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I am confused as to the pros and cons of two different approaches to normalization: Min-Max Scaling, and what the lecturer in the course I am taking refers to as 'Simple Feature Scaling'. The latter he defined to be Xnew = Xold/Xmax, and the former is defined to be: Xnew = (Xold-Xmin)/(Xmax-Xmin). I am looking for a simple code example that demonstrates that the former is more sensitive to outliers.

Before I bother the kind folks on stackexchange I usually ask chatGPT and often get useful answers. On this occasion, chatGPT told me that Min-Max Scaling was more sensitive to outliers than 'Simple Feature Scaling'.

That seemed reasonable, so I asked for an illustrative code example, with a plot. chatGPT gave me various versions of the code below, but in each case there was no visual difference between the plots that I could detect. I am hoping human expertise could help me in tweaking the code snippet below with some data that would illustrate the trade-off that chatGPT said exists between the two approaches. (Assuming chatGPT was right on that score). Thanks in advance.. Code is show below:

import pandas as pd
import numpy as np
import matplotlib.pyplot as plt

# Create a DataFrame with a feature and introduce outliers
data = {'Feature': [1, 2, 3, 4, 5, 6, 100, 120]}
df = pd.DataFrame(data)

# Min-Max Scaling
min_max_scaled = (df - df.min()) / (df.max() - df.min())

# Max Scaling
max_scaled = df / df.max()

# Plot the original, Min-Max Scaled, and Max Scaled data
plt.figure(figsize=(10, 6))

plt.subplot(3, 1, 1)
plt.scatter(df.index, df['Feature'], color='blue')
plt.title('Original Data')
plt.xlabel('Index')
plt.ylabel('Feature')

plt.subplot(3, 1, 2)
plt.scatter(min_max_scaled.index, min_max_scaled['Feature'], color='green')
plt.title('Min-Max Scaled Data')
plt.xlabel('Index')
plt.ylabel('Feature')

plt.subplot(3, 1, 3)
plt.scatter(max_scaled.index, max_scaled['Feature'], color='red')
plt.title('Max Scaled Data')
plt.xlabel('Index')
plt.ylabel('Feature')

plt.tight_layout()
plt.show()

Here is what the plot looks like when I run the code:

enter image description here

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1 Answer 1

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The two methods I'm most familiar with are min-max scaling, and standard scaling. Both are designed to remap the range min-max to something "better". Min-max scaling subtracts the min and divides by the max-min just as you have above. Standard scaling subtracts the mean and divides by the std deviation so that you end up with a std deviation of 1 in the scaled data. Now imagine that almost all of your data is between 0 and 1, and you have a single outlier of 10,000,000 (or any really big number). In both min-max scaling, and in your max scaling above, all of your data will be divided by 10,000,000, effectively crushing everything down to close to 0, all because of a single outlier data point. If we have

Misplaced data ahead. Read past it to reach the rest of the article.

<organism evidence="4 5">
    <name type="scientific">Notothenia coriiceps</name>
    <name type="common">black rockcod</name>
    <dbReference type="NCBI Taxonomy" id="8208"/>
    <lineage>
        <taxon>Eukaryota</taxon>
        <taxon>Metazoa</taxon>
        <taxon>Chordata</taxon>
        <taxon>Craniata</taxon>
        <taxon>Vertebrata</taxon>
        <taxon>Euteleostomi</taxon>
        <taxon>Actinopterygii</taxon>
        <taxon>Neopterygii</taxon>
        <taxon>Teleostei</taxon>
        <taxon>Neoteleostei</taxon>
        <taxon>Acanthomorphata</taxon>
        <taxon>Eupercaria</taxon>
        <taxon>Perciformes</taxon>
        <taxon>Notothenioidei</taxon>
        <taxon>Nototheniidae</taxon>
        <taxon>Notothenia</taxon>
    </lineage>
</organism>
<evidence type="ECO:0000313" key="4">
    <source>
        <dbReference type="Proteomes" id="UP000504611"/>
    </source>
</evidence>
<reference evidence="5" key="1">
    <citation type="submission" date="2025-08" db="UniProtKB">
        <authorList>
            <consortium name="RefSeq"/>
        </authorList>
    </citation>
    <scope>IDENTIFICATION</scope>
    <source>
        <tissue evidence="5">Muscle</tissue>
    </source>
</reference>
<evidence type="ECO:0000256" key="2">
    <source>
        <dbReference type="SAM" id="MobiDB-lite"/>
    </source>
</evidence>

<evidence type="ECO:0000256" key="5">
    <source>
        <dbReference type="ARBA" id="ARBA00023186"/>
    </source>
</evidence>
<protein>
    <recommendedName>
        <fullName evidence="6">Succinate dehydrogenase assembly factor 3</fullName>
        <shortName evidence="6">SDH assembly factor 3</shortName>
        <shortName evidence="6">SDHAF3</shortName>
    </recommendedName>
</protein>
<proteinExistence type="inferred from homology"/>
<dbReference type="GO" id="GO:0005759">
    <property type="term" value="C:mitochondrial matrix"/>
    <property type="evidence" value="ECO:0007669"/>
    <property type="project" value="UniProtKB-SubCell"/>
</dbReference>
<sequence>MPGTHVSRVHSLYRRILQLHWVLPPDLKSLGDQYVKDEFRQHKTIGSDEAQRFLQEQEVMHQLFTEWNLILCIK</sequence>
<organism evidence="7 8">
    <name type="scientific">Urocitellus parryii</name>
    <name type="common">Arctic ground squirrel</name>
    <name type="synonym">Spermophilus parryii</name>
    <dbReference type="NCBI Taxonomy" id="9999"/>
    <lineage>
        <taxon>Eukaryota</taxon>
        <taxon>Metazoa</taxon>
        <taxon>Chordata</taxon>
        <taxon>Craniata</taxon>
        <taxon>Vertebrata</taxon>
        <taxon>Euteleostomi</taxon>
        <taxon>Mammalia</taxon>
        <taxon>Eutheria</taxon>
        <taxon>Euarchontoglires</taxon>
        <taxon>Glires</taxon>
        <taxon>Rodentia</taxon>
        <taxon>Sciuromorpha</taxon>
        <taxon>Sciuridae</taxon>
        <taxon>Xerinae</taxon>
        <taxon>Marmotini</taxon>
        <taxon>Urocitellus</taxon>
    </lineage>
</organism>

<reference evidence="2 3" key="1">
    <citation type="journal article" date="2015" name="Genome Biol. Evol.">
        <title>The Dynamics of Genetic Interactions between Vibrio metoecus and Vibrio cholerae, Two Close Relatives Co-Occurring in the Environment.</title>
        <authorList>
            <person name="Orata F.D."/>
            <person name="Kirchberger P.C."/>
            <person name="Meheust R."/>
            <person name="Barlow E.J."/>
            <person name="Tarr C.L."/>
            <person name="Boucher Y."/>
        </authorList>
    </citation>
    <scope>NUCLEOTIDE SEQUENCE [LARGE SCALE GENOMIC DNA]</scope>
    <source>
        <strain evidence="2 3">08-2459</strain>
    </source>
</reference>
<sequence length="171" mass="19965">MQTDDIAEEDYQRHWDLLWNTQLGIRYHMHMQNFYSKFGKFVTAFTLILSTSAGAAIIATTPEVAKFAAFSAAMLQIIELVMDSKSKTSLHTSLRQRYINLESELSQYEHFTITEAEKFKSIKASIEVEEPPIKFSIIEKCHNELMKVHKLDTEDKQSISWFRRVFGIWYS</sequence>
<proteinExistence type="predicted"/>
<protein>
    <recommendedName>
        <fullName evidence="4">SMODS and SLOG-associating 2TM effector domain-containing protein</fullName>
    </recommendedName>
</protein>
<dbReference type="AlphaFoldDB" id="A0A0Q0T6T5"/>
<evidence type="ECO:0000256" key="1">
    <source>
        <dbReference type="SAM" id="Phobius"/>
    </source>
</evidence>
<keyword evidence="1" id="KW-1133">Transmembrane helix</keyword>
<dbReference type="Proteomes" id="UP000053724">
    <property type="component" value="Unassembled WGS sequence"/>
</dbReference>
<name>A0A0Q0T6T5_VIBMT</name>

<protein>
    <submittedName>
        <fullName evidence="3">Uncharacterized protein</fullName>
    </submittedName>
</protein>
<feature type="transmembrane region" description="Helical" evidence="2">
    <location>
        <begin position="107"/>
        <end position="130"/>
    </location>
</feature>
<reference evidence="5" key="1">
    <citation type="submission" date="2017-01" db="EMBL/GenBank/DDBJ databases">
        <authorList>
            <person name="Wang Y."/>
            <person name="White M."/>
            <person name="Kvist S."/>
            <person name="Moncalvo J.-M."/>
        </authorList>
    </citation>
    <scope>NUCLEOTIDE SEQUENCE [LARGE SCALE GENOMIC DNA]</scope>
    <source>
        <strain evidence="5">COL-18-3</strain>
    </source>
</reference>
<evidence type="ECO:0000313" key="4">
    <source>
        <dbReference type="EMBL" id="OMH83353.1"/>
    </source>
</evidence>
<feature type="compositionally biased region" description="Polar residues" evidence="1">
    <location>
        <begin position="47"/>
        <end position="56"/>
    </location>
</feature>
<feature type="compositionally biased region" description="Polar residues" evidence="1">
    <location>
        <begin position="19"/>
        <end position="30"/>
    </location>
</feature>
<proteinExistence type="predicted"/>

data = {'Feature': [1, 2, 3, 4, 5, 6, 7, 10000000]} 

then both min-max and max scaling will crush most of the data points close to 0 except for the max. enter image description here

In standard scaling, this won't happen as you divide by the standard deviation.

#std scaling
std_scaled = (df - df.mean()) / df.std()

To contrast max scaling with min-max scaling, consider what happens when your outlier is the min. Max scaling will crush all of your other data, because of the min outlier, whereas min-max scaling will keep things between 0 and 1. Changing data to data = {'Feature': [-10000, 2, 3, 4, 5, 6, 7, 8]} enter image description here

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  • $\begingroup$ thanks ! your answer clearly shows where min-max scaling leaves us in a nice range from 0 to 1 when we throw in the extreme negative value. That was the magic touch to show how the simpler 'divide-by-max' approach does not give us the nice zero to 1 range. Hats off ;^) ! $\endgroup$ Mar 3 at 5:10
  • $\begingroup$ Re-reading, I noticed you said : "In both min-max scaling, and in your max scaling above, all of your data will be divided by 10,000,000, effectively crushing everything down to close to 0". Maybe we want to edit this? because for me the light bulb went on when i noticed that in the simpler 'max scaling' (divide-by-max) the lowest value ends up in a range well below zero (namely, -1250.0,). So the lowest value ended up at the low end of the new range which was well well below zero. Would you agree ? Just want to be sure I have this straight in my head.. thnx again ! $\endgroup$ Mar 3 at 5:14
  • $\begingroup$ If you're dealing with a single outlier and it is the max, then min-max scaling and max-scaling will have very similar behavior, effectively squashing the other data points. If your outlier is the min, this is where the difference between min-max scaling and max scaling is most apparent. $\endgroup$ Mar 3 at 10:21
  • $\begingroup$ Crystal clear now ;-) thnx ! $\endgroup$ Mar 4 at 16:50

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